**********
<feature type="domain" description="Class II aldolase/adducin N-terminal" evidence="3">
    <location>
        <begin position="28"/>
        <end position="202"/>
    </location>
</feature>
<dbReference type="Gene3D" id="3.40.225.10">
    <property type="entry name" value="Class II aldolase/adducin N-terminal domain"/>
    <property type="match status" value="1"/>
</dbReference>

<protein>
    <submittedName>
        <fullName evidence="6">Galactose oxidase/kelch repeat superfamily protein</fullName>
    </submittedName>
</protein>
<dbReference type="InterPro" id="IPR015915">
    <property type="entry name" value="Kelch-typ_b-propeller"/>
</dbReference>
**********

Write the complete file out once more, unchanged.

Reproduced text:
<feature type="domain" description="Class II aldolase/adducin N-terminal" evidence="3">
    <location>
        <begin position="28"/>
        <end position="202"/>
    </location>
</feature>
<dbReference type="Gene3D" id="3.40.225.10">
    <property type="entry name" value="Class II aldolase/adducin N-terminal domain"/>
    <property type="match status" value="1"/>
</dbReference>

<protein>
    <submittedName>
        <fullName evidence="6">Galactose oxidase/kelch repeat superfamily protein</fullName>
    </submittedName>
</protein>
<dbReference type="InterPro" id="IPR015915">
    <property type="entry name" value="Kelch-typ_b-propeller"/>
</dbReference>